Obsessive-Compulsive Disorder (OCD) is characterized by obsessions, often in the form of “intrusive thoughts” that infiltrate your brain repeatedly until you’re ready to do anything to get rid of them. My intrusive thoughts focus on either contamination or suicide. I’m either obsessed with the things in food I become convinced are killing me or I’m repeating over and over in my head “I wanna die I wanna die I wanna die…”. Starving myself became one of my compulsions. I’d go through rituals around counting calories or simply restricting compulsively. When that stopped being a feasible option since it became so difficult to hide, I decided I needed to find a healthier way of feeling good and in control of my body.

The good news is that, as I mentioned, this was also a sexually explosive time in my life. I was living an hour and a half away from my new partner and, as many young couples do, we used technology to stay connected (okay, and to get off). We’d sext and send nudes and I realized how much I got off on it. I loved the intimacy, the (seemingly, anyway) undivided attention, and providing something that gave pleasure to someone who gave me so much pleasure. I got to engage with my own body on my terms in a way that felt good to me- a huge deal for any sexual assault survivor and for someone who had a history of disordered eating. I was finally feeling good in my body.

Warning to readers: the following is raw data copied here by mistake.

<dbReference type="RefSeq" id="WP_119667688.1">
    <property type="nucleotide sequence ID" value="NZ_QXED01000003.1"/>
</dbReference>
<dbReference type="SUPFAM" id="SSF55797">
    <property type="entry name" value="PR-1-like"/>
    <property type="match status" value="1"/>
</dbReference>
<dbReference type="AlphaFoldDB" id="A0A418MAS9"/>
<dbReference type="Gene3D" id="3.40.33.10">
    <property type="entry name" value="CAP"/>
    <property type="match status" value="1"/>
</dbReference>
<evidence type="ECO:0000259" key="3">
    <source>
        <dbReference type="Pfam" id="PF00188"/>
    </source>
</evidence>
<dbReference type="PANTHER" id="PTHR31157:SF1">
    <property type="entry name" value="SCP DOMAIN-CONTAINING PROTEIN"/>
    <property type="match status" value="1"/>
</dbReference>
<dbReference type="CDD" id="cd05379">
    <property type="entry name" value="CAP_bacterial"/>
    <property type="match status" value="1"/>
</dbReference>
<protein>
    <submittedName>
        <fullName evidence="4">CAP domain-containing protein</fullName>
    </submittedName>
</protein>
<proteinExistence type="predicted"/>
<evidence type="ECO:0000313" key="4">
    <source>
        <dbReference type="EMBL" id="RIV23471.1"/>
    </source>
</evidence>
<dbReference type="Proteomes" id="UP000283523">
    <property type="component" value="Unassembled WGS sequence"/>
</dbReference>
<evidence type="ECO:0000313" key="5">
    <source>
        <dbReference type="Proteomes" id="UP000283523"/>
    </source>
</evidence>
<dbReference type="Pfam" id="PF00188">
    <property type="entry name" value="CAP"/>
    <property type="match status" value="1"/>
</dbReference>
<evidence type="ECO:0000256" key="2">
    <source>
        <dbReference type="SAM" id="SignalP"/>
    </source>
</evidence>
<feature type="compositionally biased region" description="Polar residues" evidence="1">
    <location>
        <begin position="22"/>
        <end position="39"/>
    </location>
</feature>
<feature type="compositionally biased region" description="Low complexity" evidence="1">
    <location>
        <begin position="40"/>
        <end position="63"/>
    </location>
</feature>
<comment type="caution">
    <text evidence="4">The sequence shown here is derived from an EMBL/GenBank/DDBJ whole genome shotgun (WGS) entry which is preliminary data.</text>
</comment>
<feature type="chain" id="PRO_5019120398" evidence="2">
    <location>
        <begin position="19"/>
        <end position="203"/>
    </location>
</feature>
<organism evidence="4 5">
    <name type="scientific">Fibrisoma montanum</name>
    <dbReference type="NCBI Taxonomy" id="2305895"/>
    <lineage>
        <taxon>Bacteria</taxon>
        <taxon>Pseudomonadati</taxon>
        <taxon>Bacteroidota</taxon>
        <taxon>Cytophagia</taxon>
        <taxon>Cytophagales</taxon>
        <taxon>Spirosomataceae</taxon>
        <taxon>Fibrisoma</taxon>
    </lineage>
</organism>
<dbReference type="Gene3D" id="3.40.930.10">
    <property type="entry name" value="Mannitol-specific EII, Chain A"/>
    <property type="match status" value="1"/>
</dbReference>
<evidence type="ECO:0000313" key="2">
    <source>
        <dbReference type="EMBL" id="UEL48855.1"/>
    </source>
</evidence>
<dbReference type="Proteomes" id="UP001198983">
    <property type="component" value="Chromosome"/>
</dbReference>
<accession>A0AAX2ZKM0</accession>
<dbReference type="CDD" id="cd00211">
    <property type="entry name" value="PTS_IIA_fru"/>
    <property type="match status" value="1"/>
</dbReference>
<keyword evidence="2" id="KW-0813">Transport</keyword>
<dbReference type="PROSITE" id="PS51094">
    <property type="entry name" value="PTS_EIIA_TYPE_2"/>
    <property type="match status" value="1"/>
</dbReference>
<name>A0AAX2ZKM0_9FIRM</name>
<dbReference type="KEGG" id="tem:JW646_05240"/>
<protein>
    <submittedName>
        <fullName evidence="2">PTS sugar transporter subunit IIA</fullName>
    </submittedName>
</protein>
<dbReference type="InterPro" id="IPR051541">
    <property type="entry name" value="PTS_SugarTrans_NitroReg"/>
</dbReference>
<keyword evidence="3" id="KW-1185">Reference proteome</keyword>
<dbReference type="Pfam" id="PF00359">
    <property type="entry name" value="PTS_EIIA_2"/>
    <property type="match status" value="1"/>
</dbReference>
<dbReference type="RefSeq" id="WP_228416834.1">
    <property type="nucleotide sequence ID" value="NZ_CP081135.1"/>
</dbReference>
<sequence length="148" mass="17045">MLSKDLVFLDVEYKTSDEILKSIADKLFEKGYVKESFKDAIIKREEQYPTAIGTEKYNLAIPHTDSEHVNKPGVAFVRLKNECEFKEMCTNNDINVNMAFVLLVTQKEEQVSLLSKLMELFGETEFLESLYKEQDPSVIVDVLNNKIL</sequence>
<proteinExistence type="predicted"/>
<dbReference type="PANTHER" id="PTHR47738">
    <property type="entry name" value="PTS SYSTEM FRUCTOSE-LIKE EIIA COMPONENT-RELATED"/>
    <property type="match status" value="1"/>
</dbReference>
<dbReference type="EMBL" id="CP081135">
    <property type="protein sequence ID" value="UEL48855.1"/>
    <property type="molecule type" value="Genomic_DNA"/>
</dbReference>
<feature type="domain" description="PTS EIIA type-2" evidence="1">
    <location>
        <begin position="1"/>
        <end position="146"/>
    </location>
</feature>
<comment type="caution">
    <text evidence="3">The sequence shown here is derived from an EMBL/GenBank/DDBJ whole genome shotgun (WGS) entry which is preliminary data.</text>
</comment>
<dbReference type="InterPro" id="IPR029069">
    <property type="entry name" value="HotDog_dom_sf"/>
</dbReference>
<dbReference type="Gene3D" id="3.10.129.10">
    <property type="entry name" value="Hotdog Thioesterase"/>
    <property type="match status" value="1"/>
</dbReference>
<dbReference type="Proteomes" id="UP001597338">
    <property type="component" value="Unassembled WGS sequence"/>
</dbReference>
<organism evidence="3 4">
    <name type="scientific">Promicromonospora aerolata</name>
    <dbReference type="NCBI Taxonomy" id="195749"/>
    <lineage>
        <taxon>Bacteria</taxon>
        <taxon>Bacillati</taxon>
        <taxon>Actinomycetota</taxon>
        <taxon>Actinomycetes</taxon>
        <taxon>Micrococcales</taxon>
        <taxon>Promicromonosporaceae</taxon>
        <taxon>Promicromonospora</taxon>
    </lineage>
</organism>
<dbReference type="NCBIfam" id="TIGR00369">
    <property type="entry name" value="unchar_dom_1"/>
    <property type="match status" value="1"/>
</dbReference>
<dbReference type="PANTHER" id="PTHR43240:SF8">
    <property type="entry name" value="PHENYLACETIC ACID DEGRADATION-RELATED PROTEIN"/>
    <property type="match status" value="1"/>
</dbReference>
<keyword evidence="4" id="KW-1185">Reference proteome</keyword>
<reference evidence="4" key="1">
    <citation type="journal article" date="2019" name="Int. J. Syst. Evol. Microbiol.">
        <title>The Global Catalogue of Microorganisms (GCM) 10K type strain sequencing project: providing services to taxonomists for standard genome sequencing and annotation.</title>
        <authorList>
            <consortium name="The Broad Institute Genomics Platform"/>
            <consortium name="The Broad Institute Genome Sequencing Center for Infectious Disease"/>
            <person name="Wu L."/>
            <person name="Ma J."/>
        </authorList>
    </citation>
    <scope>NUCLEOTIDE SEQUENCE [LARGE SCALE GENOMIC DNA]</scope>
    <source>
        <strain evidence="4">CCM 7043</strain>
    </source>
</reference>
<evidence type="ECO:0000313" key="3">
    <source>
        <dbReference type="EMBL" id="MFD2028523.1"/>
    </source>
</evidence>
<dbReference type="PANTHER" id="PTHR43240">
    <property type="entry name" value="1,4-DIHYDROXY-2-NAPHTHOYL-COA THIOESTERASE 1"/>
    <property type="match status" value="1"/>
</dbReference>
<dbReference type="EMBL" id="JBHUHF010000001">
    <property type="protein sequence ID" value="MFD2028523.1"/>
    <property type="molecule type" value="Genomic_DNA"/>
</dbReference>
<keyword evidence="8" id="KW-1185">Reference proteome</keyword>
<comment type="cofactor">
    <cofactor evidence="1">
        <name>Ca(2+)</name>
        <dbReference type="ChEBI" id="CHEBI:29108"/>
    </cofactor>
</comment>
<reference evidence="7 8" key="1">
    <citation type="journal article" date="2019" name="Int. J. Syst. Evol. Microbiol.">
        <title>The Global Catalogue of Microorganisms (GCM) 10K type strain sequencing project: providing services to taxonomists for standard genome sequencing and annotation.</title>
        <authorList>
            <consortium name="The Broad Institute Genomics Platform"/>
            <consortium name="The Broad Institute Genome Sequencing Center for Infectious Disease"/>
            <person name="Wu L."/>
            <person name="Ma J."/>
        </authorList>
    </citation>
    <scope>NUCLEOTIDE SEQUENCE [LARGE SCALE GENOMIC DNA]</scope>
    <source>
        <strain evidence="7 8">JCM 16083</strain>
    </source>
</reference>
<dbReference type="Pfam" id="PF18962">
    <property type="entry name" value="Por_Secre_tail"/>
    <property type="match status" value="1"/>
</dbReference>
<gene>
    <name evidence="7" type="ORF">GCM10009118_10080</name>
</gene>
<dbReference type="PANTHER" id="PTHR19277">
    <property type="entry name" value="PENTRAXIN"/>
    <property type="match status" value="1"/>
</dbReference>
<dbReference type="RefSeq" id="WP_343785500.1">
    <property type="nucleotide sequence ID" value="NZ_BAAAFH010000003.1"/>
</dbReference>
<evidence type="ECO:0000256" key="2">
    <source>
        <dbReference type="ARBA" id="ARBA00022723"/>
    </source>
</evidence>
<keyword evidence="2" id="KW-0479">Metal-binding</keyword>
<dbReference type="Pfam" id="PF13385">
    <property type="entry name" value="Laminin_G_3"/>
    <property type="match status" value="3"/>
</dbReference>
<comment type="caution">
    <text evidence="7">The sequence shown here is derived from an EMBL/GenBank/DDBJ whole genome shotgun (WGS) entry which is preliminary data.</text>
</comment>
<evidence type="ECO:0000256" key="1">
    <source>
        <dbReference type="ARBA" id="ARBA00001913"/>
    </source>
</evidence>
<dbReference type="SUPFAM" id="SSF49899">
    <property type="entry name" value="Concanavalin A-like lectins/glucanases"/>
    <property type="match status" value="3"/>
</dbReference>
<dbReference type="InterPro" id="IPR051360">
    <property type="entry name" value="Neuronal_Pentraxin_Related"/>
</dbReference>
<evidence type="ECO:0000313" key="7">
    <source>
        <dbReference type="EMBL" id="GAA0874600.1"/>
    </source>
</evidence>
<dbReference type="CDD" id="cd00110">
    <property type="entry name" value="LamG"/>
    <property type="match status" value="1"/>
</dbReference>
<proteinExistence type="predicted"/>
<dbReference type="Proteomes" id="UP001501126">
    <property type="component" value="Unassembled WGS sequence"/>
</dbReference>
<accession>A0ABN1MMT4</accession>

I started a blog of nude photos online. I loved the engagement, just being honest and confident in my body. Repeatedly posting photos where I had chosen the pose, the body part(s), the time of day I posted- everything. I got to choose how I responded to any comments (if at all). I got to choose my aesthetic- trashy, authentic punk girl. I came up with a name (based on a song my partner had written about my blowjob skills) and it was a blast. There’s something about repetition that really works for me. Repetition and intentionality. Writing things out (like “things that feel good“, saying things out loud a few times, and posting nudes.

I had control, I had a reaction, and I was learning what it felt like to love and appreciate the body I was in and the ways in which it contributed to me feeling good.

I read about a woman who was a professional (or semi-professional?) vocalist. When she lost her hearing, she learned to memorize the way the sounds felt in her body. That’s kind of how I  started to feel about my body when I was posting nudes regularly as a person with dysmorphia. Each time I went through the process, it felt good. So I began to associate my body with good. Being in my body felt good, and that is something I’m grateful I learned.